Barbershop: 'Brexit' And The U.S.
RAY SUAREZ, HOST:
This is ALL THINGS CONSIDERED from NPR News. I'm Ray Suarez in for Michel Martin. It's now time for the Barbershop. That's where we gather a group of interesting people to talk about what's in the news and what's on our minds. And this week we're talking Brexit and the United Kingdom's vote Thursday to leave the European Union.
It's the latest surprise in what's been a very unpredictable political year, not only in Europe but here in the U.S. as well. So we want to take a big step back and ask how did we get here and what happens next?
Joining me in the Barbershop for a shape-up this week are Gayle Trotter, a columnist political commentator and attorney here in Washington, D.C. Gayle, welcome back.
GAYLE TROTTER: Great to be with you.
SUAREZ: Also joining us, David Wessel, director of the Hutchins Center at the Brookings Institution and a contributing correspondent for The Wall Street Journal. Hi, David.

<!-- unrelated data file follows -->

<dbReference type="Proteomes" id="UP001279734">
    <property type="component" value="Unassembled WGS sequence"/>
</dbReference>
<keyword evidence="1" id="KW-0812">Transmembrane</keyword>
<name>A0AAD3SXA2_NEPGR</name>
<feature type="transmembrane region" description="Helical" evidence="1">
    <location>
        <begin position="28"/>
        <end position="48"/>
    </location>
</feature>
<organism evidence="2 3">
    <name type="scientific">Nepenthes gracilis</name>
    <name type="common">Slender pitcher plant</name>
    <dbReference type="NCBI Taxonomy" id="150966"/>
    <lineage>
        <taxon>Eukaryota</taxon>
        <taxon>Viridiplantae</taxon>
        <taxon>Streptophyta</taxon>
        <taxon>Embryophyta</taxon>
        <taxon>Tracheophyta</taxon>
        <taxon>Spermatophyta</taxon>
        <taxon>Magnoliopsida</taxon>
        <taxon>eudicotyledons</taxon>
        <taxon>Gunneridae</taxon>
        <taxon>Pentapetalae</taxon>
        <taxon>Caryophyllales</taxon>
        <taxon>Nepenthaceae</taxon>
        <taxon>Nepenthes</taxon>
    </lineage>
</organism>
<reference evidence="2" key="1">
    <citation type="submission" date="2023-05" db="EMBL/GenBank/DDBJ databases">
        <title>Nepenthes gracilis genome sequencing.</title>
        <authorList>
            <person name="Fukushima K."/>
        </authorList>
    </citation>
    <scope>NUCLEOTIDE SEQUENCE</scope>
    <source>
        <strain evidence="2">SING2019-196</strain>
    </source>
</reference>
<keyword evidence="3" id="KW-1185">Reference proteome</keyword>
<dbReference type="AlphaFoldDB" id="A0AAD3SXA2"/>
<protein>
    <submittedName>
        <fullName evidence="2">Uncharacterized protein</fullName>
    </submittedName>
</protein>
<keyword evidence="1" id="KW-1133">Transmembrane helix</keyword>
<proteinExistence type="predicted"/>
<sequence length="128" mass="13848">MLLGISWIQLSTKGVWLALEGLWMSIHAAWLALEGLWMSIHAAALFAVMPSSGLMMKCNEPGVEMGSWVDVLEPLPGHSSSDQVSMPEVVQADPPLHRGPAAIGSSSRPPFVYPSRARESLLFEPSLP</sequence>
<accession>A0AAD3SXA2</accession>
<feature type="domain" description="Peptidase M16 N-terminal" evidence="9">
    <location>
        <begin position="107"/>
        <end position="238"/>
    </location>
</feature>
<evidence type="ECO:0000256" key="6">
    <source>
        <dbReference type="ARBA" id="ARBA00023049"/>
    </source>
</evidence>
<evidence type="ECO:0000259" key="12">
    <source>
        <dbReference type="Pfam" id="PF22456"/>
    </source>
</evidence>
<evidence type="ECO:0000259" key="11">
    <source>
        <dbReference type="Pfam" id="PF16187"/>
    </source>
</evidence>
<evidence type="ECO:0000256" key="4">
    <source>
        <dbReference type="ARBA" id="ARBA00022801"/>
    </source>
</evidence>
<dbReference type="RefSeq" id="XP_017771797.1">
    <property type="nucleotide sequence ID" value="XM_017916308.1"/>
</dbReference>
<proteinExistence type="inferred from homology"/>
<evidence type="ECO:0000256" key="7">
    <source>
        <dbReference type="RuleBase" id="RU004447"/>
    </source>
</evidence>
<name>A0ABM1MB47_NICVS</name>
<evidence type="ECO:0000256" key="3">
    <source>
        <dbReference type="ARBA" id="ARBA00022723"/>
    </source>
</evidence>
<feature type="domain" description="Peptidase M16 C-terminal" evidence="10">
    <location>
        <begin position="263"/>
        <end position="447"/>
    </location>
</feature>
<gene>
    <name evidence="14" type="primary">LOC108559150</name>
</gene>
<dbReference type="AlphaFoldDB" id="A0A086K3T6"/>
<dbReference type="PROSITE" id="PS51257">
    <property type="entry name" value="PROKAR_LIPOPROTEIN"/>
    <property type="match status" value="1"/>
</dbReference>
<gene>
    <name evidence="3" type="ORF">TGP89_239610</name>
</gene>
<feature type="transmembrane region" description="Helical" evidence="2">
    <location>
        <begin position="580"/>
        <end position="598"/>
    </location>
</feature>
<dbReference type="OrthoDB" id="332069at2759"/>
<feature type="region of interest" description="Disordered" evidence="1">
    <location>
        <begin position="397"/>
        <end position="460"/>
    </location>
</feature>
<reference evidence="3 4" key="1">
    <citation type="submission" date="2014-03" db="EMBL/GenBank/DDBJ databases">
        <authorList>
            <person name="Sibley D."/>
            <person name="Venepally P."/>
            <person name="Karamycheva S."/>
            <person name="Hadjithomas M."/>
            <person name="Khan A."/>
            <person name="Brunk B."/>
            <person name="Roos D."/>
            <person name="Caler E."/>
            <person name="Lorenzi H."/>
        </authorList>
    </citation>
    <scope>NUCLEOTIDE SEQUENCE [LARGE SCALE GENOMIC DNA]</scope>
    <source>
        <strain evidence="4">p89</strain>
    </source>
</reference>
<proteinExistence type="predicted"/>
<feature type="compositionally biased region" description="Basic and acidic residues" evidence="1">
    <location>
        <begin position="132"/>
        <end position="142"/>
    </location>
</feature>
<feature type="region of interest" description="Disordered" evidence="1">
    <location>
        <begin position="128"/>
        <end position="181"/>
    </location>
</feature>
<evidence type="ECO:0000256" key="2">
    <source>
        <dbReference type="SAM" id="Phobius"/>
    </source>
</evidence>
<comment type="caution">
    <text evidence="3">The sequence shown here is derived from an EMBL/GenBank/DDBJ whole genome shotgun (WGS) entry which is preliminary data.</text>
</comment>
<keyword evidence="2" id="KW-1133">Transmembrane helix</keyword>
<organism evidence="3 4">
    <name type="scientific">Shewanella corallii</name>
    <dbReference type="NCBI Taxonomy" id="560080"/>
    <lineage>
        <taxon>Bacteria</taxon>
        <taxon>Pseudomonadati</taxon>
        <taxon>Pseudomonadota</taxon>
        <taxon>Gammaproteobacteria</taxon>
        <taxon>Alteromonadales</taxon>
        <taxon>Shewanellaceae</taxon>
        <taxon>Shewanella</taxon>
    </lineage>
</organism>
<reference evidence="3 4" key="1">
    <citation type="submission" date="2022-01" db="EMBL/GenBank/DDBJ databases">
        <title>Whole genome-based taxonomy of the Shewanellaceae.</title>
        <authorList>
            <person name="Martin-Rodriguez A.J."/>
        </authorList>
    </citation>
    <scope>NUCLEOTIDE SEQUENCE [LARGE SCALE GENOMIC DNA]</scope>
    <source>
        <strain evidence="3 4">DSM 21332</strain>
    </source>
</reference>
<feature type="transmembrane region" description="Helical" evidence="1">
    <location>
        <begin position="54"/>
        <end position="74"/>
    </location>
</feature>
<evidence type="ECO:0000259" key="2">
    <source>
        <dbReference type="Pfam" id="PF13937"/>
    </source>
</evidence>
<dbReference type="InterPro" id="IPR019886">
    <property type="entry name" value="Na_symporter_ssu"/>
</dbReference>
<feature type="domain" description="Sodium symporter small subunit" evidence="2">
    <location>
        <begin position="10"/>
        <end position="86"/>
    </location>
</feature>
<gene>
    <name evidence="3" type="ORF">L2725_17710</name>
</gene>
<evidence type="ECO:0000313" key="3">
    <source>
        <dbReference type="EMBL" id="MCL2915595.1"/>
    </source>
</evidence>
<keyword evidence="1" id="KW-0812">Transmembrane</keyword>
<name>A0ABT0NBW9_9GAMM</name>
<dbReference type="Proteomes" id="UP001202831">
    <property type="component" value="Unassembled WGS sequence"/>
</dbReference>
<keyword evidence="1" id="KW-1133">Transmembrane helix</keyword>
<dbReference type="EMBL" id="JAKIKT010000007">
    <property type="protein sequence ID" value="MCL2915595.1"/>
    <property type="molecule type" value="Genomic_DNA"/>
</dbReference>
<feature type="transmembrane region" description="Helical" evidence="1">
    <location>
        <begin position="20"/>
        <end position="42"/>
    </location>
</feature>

DAVID WESSEL: Hi, Ray.
SUAREZ: And from Brooklyn, we're joined by John Cassidy, staff writer at the New Yorker. John, welcome.
JOHN CASSIDY: Thanks for having me on, Ray.
SUAREZ: Now, thanks all of you for joining us. It's been a busy week in the news. We appreciate you taking some time to step back and absorb it with us. Right up until the referendum results came out, there was a lot of uncertainty about which way the vote would go. Experts were sure it would go the other way with a vote to stay.
John, have you had enough time yet to reach some conclusions about how the past few days have unfolded?